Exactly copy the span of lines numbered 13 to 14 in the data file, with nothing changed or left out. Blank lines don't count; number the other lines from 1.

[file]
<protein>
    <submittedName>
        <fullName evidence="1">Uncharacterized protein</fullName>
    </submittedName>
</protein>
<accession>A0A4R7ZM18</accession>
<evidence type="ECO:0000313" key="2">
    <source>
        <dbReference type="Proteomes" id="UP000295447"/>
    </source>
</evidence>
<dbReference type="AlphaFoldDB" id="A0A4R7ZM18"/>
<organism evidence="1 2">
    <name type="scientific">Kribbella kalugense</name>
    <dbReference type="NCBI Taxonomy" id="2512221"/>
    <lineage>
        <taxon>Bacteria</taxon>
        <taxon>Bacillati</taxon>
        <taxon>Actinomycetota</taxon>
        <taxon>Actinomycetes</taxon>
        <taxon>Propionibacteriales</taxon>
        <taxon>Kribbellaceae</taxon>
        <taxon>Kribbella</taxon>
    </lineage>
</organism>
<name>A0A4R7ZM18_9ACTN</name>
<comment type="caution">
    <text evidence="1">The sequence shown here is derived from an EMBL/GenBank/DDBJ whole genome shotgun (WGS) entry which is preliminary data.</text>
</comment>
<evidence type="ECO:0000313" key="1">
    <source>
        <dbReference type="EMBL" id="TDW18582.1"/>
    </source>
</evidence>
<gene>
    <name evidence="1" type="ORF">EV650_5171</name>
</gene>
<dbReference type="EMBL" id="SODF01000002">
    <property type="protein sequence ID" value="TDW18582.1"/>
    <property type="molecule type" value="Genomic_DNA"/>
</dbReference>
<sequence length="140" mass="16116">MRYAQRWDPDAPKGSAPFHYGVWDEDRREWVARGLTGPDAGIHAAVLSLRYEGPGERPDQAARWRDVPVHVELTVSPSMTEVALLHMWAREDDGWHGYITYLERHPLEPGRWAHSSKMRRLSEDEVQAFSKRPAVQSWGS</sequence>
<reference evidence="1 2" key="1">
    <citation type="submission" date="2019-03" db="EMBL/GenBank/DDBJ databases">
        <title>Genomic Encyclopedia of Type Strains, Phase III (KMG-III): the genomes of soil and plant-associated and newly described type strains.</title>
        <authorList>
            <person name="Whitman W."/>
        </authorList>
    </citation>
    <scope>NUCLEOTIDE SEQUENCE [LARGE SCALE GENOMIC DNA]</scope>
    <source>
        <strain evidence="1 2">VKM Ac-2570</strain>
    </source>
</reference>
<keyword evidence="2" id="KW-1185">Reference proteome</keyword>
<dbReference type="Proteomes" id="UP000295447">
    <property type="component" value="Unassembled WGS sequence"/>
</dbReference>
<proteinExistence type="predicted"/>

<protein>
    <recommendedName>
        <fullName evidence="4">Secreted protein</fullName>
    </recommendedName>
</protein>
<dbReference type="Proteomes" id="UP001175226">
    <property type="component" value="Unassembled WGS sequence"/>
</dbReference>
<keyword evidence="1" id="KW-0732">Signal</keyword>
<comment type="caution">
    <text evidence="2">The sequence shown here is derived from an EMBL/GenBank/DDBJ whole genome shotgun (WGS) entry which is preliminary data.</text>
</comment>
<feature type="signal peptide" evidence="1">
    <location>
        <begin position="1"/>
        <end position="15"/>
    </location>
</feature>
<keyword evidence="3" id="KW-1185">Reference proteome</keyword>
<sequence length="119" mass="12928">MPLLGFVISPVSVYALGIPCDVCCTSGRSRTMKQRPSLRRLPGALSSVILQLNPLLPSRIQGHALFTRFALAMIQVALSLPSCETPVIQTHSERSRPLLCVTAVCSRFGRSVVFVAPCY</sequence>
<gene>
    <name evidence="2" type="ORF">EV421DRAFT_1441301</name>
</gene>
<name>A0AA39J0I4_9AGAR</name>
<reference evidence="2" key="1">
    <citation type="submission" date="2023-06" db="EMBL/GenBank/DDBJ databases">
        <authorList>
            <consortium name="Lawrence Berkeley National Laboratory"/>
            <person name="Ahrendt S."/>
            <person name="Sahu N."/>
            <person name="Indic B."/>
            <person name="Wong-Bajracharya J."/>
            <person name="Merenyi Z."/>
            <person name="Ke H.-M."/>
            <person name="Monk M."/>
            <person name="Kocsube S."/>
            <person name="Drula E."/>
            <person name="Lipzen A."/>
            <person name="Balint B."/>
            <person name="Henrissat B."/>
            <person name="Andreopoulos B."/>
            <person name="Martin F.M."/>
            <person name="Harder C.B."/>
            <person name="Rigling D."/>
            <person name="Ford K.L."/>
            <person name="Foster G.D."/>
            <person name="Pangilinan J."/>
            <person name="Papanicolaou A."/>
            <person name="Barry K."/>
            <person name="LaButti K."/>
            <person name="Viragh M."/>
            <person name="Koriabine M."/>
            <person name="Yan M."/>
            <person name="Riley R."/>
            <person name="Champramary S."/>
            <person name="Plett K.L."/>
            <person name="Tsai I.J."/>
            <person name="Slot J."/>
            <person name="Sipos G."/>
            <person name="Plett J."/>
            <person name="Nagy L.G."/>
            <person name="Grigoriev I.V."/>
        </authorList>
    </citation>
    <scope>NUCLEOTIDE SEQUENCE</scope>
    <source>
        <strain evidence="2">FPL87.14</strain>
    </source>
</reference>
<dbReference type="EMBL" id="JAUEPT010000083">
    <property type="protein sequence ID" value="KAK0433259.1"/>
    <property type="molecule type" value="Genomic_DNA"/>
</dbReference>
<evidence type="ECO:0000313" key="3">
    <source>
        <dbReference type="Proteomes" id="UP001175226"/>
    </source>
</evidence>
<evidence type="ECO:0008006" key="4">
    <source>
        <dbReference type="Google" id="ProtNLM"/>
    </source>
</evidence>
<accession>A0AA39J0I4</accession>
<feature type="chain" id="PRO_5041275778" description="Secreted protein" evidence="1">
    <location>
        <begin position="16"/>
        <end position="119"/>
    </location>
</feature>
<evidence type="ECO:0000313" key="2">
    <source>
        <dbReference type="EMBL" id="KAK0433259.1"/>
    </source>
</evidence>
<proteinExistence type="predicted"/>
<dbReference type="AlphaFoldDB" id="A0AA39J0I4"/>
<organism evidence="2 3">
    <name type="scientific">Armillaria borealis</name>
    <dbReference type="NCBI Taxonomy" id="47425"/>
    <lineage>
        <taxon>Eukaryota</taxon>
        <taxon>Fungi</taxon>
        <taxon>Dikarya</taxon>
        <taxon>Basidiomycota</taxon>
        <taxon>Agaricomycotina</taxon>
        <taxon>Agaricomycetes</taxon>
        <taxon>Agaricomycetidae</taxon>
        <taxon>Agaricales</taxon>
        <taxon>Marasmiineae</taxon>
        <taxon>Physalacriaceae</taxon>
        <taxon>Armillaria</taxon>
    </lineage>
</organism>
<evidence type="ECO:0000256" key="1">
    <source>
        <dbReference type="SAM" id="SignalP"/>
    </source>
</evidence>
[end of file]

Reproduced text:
<organism evidence="1 2">
    <name type="scientific">Kribbella kalugense</name>